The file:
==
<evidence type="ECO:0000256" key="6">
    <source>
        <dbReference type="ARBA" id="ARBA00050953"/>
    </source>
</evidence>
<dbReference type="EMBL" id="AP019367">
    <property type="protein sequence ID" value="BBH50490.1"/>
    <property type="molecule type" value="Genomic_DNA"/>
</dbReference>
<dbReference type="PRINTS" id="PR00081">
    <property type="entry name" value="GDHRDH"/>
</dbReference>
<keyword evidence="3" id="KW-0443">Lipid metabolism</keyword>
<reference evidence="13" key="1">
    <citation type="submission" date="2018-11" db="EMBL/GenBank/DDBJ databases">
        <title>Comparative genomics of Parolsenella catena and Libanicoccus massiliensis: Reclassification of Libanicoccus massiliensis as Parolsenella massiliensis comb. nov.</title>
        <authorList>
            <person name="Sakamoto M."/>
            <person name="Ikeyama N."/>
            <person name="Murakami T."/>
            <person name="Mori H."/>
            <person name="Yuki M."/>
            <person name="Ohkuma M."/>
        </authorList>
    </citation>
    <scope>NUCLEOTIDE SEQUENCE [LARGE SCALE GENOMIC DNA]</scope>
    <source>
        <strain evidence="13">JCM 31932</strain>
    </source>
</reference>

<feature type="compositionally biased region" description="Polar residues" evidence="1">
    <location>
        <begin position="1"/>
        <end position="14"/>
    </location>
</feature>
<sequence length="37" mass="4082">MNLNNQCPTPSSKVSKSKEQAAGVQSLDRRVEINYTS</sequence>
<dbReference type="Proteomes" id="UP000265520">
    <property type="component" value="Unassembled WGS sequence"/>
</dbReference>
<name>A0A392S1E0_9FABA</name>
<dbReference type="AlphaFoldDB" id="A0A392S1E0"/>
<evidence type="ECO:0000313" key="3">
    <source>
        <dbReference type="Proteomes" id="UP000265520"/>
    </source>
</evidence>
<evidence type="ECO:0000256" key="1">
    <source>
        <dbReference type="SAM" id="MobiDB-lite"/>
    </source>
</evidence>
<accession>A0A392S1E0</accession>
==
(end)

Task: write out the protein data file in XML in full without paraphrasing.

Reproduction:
<evidence type="ECO:0000256" key="6">
    <source>
        <dbReference type="ARBA" id="ARBA00050953"/>
    </source>
</evidence>
<dbReference type="EMBL" id="AP019367">
    <property type="protein sequence ID" value="BBH50490.1"/>
    <property type="molecule type" value="Genomic_DNA"/>
</dbReference>
<dbReference type="PRINTS" id="PR00081">
    <property type="entry name" value="GDHRDH"/>
</dbReference>
<keyword evidence="3" id="KW-0443">Lipid metabolism</keyword>
<reference evidence="13" key="1">
    <citation type="submission" date="2018-11" db="EMBL/GenBank/DDBJ databases">
        <title>Comparative genomics of Parolsenella catena and Libanicoccus massiliensis: Reclassification of Libanicoccus massiliensis as Parolsenella massiliensis comb. nov.</title>
        <authorList>
            <person name="Sakamoto M."/>
            <person name="Ikeyama N."/>
            <person name="Murakami T."/>
            <person name="Mori H."/>
            <person name="Yuki M."/>
            <person name="Ohkuma M."/>
        </authorList>
    </citation>
    <scope>NUCLEOTIDE SEQUENCE [LARGE SCALE GENOMIC DNA]</scope>
    <source>
        <strain evidence="13">JCM 31932</strain>
    </source>
</reference>

<feature type="compositionally biased region" description="Polar residues" evidence="1">
    <location>
        <begin position="1"/>
        <end position="14"/>
    </location>
</feature>
<sequence length="37" mass="4082">MNLNNQCPTPSSKVSKSKEQAAGVQSLDRRVEINYTS</sequence>
<dbReference type="Proteomes" id="UP000265520">
    <property type="component" value="Unassembled WGS sequence"/>
</dbReference>
<name>A0A392S1E0_9FABA</name>
<dbReference type="AlphaFoldDB" id="A0A392S1E0"/>
<evidence type="ECO:0000313" key="3">
    <source>
        <dbReference type="Proteomes" id="UP000265520"/>
    </source>
</evidence>
<evidence type="ECO:0000256" key="1">
    <source>
        <dbReference type="SAM" id="MobiDB-lite"/>
    </source>
</evidence>
<accession>A0A392S1E0</accession>